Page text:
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A recent report by the Associated Press shows poverty and race are still major factors in deciding who inhabits the most polluted parts of the nation. Host Steve Curwood talks with David Pace who reported the story for the AP. (05:45)
New Orleans Sediment: Harmless or Hazardous?/ Jeff Young
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State and federal officials say there's no health risk from the sediment coating New Orleans after Katrina despite samples showing lead, arsenic and other toxins. But activists, armed with a scientific study, argue otherwise. Living on Earth's Jeff Young reports. (06:00)
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Manipulating materials at the atomic level can have astronomic repercussions, both positive and negative. The problem is, no one really knows exactly what these effects may be. To find out where we stand in the world of nanotechnology, host Steve Curwood talks with David Rejeski, director of the Project on Emerging Nanotechnology at the Woodrow Wilson Center. (05:45)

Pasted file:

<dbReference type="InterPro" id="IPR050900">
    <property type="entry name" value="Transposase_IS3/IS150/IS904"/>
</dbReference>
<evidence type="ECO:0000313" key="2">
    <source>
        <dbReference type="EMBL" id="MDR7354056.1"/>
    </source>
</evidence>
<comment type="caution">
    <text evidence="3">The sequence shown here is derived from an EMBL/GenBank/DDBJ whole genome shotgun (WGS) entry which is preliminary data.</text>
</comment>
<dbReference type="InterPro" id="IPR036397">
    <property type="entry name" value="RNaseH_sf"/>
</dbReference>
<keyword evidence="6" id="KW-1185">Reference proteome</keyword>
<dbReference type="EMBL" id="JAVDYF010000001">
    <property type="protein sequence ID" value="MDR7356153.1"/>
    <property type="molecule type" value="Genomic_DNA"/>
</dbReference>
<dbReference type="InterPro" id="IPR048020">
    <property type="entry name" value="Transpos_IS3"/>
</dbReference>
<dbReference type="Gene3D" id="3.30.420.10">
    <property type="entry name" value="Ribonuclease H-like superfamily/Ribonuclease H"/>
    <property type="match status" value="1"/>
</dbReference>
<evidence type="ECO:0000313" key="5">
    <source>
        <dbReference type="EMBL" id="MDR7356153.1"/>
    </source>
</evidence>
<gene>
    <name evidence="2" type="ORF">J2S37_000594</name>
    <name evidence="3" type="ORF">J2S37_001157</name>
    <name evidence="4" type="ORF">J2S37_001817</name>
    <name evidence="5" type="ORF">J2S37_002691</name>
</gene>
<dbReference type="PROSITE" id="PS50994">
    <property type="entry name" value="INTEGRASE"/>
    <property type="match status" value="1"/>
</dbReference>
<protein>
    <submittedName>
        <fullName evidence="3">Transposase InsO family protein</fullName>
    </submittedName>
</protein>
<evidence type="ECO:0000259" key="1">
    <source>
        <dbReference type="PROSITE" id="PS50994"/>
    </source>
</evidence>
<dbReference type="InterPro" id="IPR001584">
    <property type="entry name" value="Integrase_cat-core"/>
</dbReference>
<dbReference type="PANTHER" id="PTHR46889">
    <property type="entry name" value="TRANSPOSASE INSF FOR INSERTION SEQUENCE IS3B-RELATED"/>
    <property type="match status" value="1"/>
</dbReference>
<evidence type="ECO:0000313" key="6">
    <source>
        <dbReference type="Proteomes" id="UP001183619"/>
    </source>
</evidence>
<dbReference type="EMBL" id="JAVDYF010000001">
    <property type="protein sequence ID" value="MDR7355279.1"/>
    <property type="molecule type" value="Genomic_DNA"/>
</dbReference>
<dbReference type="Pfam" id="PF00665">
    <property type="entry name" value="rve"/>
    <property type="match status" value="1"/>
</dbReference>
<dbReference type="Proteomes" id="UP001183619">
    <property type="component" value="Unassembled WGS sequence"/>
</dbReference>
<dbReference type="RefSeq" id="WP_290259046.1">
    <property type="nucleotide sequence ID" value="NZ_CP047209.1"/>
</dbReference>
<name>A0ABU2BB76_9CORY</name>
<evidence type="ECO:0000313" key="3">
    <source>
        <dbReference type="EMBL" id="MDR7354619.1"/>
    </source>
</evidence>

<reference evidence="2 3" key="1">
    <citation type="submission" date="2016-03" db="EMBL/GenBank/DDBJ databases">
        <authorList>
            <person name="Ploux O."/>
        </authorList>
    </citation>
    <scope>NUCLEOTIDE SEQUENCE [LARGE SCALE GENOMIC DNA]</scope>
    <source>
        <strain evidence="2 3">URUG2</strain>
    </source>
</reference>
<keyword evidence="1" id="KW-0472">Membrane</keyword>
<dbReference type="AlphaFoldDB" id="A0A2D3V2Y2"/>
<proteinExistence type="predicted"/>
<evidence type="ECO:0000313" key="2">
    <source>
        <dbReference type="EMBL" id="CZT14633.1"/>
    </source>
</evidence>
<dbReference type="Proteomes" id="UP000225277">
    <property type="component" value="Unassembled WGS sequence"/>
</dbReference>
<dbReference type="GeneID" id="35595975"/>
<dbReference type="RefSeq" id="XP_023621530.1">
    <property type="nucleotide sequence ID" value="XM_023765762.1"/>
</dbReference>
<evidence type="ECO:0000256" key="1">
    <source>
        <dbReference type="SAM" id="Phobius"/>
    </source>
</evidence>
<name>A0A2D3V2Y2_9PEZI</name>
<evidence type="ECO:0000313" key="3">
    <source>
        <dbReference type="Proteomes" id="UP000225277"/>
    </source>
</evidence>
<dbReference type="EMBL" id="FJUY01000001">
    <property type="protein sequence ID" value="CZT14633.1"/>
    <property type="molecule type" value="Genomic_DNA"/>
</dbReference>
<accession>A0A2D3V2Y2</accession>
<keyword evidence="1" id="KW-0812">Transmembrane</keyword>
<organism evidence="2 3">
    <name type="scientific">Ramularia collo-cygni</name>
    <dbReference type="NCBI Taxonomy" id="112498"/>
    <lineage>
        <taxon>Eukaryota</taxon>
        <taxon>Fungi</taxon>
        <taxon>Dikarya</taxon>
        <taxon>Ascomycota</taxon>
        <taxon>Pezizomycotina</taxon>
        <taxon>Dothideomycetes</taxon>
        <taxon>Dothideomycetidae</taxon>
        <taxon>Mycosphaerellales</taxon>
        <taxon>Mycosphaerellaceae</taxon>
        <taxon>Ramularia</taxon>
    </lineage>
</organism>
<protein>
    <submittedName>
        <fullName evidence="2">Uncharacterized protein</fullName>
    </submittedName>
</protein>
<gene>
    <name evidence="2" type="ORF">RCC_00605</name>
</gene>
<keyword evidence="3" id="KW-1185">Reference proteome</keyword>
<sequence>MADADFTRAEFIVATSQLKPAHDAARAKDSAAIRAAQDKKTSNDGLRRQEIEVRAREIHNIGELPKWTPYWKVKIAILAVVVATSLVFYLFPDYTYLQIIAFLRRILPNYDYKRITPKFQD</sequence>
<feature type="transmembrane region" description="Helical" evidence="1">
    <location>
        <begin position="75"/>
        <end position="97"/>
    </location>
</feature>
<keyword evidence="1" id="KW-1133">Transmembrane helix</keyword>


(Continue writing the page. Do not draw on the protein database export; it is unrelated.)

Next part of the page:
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Comments from our listeners on recent stories we’ve aired. (02:30)
Intelligent Design: "It’s Not Science"
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Astrophysicist Neil deGrasse Tyson looks at the history of attributing scientific gaps to a higher being. He’s on a panel to update the National Academy of Sciences document on evolution and creationism to reflect the dialogue on intelligent design and he tells Living on Earth host Steve Curwood that intelligent design is "a philosophy of ignorance" that has no place in science. (07:30)
Emerging Science Note/Discovery & Extinction
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A look at discoveries and extinctions in the world's species over the past year. (01:30)
Inventor Interrupted/ Harry Goldstein